Starting a small business is an exciting adventure that requires determination, perseverance and, above all – money. Although it would be nice to be able to start a business based solely on ambition and determination, your new startup is guaranteed to go nowhere unless you have the appropriate funding.
Unfortunately, few lenders will fund a business if you don’t have some of your own capital or collateral to use as well. So what is the best way to pay for your new business? Should you raid your personal savings account or apply for an SBA loan?
One of the first thoughts of many new business owners (or existing ones that need funding to expand) is to dip into a personal savings account. Whether that personal account is an investment account, retirement account or a rainy day account, you are risking your personal funds for a business that may or may not succeed. Although you certainly hope it does, if it fails, you’ll be left with no business income and no personal savings to fall back on.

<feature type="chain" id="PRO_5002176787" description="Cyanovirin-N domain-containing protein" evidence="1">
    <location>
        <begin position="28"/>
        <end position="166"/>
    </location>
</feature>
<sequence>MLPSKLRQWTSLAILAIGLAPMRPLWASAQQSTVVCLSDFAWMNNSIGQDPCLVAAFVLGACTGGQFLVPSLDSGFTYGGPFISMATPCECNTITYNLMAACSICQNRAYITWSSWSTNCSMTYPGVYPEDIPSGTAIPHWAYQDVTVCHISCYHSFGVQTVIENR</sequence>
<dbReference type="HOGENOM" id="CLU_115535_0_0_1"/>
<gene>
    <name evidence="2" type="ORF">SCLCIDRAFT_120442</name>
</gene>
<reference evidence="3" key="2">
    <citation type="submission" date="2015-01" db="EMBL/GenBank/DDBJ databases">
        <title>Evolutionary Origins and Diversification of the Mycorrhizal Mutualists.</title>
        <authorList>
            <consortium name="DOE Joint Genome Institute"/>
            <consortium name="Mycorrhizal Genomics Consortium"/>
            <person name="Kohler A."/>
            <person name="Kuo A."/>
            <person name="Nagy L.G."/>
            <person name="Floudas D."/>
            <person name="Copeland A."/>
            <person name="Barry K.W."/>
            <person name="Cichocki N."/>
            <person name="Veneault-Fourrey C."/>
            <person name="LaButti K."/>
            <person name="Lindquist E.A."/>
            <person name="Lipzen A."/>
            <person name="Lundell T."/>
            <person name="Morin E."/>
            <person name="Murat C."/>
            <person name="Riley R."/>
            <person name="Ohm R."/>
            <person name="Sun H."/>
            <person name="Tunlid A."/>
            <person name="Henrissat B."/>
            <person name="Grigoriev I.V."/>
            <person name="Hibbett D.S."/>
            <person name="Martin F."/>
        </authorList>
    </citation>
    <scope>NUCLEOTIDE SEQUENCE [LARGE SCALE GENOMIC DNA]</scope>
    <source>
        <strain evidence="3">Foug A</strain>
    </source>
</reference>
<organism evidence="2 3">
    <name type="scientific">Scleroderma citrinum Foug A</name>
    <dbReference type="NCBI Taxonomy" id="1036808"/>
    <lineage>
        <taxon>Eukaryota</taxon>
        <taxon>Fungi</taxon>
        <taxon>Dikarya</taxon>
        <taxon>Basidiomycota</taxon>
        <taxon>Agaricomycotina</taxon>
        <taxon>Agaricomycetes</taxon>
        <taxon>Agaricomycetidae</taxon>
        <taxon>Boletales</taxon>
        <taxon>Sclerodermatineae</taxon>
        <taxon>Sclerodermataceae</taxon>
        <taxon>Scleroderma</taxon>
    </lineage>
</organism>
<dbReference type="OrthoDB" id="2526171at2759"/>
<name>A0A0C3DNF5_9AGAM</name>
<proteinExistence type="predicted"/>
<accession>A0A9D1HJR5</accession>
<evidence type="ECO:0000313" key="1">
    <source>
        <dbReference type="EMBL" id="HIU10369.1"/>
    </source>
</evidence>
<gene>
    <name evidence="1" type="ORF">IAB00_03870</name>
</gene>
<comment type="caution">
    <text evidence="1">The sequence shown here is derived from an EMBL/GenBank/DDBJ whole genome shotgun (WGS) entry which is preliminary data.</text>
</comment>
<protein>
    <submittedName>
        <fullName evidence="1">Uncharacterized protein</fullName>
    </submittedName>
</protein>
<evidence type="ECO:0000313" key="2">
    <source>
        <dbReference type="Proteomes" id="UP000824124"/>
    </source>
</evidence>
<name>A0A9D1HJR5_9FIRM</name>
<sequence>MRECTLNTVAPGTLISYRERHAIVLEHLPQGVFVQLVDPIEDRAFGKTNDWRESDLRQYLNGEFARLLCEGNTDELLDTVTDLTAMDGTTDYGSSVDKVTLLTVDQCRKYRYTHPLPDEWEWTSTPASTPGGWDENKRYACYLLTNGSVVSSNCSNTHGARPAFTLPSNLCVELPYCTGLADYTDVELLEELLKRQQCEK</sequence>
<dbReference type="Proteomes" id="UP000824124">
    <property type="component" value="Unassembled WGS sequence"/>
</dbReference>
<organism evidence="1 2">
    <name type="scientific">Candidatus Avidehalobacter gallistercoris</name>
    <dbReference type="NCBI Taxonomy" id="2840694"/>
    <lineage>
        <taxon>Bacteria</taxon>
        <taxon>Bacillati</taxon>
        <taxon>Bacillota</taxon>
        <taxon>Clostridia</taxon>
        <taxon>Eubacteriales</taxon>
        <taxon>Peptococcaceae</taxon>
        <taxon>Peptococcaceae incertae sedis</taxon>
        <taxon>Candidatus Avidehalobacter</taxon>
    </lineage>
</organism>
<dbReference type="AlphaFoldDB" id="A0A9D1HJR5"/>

Funding Your Business with an SBA Loan
Instead of putting all of your own money on the line, try applying for a Small Business Administration or SBA, loan. Although the loan is not distributed directly by the SBA, it is federally backed cash disbursed by lenders partnered with the SBA. Those lenders are more likely to approve an SBA loan over a traditional business loan, because there is less risk involved with an SBA loan. The SBA encourages lenders to approve applicants who would otherwise be ineligible for a business loan – perhaps due to a lack of credit or collateral.
Keep in mind, however, that just because an SBA loan is federally backed, it does not mean you do not have to repay it if your business goes under. The federal backing is designed to protect the lender in case you default. Failing to repay an SBA loan will harm your credit in the same way defaulting on a regular loan will. Unless your loan is fully discharged in bankruptcy, you will remain legally liable for it until you have fully satisfied its terms.